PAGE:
In the new Apply to Each window, select “value” from the Dynamic Content window (step #1), to indicate you’re looping for each result in the query. Then, select Add an Action (step #2) to perform an action.
When choosing your new action, search for “Dynamics” and select “Dynamics 365 – Create a new record”. You’ll see another screen similar to the query screen, where we describe what we’re creating.
Under Organization Name, you’ll see your eligible Dynamics environments and you should select the one where you configured the workflow. Under Entity Name, select “Workflow Elements Tasks”. In Subject, enter the name from your Check condition in Dynamics (I used “Send 14 Invoice Reminder”).
You also need to set the regarding object, so expand the Advanced Options and scroll down to Regarding. Put your cursor in Regarding (step #1) and look at the dynamics content area to find Invoice (step #2) and select that. Finally, in Regarding Type, select ‘Invoices’ as the type of record we’re using in the regarding field.
Test the Flow
In the top right, click Save to persist all your changes, then Test to try your Flow. Click “I’ll perform the trigger action”, then Save & Test.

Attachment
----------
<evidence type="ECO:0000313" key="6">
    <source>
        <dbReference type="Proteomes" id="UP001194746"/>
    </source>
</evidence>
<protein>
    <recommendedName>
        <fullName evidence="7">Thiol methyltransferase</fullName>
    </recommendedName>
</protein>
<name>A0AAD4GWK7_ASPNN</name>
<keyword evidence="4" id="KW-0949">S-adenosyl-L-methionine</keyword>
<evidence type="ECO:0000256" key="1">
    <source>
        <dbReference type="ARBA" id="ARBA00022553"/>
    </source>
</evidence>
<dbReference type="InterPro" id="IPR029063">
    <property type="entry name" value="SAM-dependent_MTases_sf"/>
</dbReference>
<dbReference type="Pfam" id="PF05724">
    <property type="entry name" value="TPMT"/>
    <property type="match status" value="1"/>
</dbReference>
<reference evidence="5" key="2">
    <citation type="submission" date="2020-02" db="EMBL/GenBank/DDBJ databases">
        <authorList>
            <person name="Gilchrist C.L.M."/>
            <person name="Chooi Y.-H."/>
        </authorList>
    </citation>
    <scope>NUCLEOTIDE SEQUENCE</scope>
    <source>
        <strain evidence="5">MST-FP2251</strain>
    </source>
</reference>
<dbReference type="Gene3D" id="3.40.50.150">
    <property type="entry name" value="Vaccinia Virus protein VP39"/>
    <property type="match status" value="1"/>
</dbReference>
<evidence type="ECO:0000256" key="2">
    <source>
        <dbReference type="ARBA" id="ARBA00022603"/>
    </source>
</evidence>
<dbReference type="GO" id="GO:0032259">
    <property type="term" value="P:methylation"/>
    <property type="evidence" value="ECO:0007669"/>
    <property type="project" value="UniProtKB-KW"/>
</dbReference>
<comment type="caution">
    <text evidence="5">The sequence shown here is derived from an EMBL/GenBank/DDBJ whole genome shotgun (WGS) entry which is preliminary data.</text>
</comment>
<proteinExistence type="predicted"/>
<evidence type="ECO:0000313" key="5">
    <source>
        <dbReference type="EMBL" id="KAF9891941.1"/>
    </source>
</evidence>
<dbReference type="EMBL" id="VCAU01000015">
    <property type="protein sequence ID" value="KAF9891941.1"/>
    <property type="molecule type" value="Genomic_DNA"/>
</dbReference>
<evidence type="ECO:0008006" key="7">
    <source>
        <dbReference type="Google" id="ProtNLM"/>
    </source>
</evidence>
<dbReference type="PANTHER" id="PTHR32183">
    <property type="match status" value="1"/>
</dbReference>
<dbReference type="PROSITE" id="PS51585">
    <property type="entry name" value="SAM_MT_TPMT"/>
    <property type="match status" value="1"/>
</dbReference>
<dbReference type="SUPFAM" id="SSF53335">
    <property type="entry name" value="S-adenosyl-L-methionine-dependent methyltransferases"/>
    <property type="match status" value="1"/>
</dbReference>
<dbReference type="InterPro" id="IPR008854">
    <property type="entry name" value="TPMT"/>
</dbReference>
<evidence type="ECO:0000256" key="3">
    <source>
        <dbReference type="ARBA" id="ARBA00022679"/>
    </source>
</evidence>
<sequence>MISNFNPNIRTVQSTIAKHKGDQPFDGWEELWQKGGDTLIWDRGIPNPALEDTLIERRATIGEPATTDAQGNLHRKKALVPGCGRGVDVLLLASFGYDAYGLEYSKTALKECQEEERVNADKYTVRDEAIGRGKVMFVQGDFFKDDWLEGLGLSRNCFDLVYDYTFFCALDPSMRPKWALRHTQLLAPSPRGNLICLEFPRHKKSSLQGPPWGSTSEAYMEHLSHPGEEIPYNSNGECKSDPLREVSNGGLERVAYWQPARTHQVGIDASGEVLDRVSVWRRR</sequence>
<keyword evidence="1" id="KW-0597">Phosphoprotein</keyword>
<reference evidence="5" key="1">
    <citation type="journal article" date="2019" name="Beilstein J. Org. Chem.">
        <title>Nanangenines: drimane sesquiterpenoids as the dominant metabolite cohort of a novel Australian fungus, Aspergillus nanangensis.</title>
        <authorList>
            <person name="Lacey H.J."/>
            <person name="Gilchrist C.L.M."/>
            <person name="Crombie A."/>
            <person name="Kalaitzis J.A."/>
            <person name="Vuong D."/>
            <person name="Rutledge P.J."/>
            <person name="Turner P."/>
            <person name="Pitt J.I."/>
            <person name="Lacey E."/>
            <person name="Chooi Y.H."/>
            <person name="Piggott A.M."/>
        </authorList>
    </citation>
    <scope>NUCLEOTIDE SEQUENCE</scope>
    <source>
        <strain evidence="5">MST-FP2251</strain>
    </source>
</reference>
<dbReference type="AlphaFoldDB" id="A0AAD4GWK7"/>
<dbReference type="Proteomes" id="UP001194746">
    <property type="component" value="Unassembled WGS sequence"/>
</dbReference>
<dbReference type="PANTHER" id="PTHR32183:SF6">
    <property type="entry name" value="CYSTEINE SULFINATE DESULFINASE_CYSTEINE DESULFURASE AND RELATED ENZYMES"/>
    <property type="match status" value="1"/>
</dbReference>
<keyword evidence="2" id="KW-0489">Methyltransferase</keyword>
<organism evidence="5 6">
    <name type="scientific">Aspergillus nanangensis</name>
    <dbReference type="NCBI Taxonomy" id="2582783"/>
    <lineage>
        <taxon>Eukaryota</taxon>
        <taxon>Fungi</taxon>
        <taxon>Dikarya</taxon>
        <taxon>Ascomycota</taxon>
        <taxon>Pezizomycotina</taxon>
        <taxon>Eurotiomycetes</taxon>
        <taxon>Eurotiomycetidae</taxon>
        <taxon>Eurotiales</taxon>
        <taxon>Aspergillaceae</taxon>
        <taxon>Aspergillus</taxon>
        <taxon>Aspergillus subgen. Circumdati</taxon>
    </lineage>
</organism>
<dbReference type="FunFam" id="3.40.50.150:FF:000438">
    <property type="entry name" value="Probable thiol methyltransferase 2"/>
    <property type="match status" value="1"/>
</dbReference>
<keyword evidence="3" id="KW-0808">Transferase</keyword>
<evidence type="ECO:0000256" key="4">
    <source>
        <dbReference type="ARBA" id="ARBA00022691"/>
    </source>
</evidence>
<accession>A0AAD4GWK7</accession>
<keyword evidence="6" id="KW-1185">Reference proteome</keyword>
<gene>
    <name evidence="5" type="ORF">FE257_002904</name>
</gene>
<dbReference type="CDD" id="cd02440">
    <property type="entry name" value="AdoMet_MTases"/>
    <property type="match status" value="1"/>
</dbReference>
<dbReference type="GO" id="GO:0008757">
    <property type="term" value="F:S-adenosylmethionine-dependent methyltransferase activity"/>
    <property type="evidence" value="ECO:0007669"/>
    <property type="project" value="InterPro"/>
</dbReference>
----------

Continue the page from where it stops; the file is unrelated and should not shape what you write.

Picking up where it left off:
In the next popup, click Run Flow
And you should see a success message with a link to see the run activity – click the link.
If you drill into the workflow details you can see details about that specific run, including what the query was, how many records were returned, and the results of your create on each of those records.
Checking your Work
Back in Dynamics, you should see a new Workflow Elements Task record for each invoice due 14 days ago
And when you drill into that task’s invoice, you’ll see an email to the customer about their purchase
Workflow Elements is a pretty powerful tool on its own, but when you add Flow it goes to another level. Flow’s advanced scheduling and reliability should make is a key tool in every Administrator’s toolbox. A few real world uses I’ve seen for it (with Workflow Elements):
- Email an instructor a class roster the morning of a class.
- Send a weekly email to the board including key metrics from Dynamics
- When members are due for renewal, email them a month ahead are remind them all the benefits of being a member.
Special thank you to Mr. Leon Tribe who introduced this concept to me.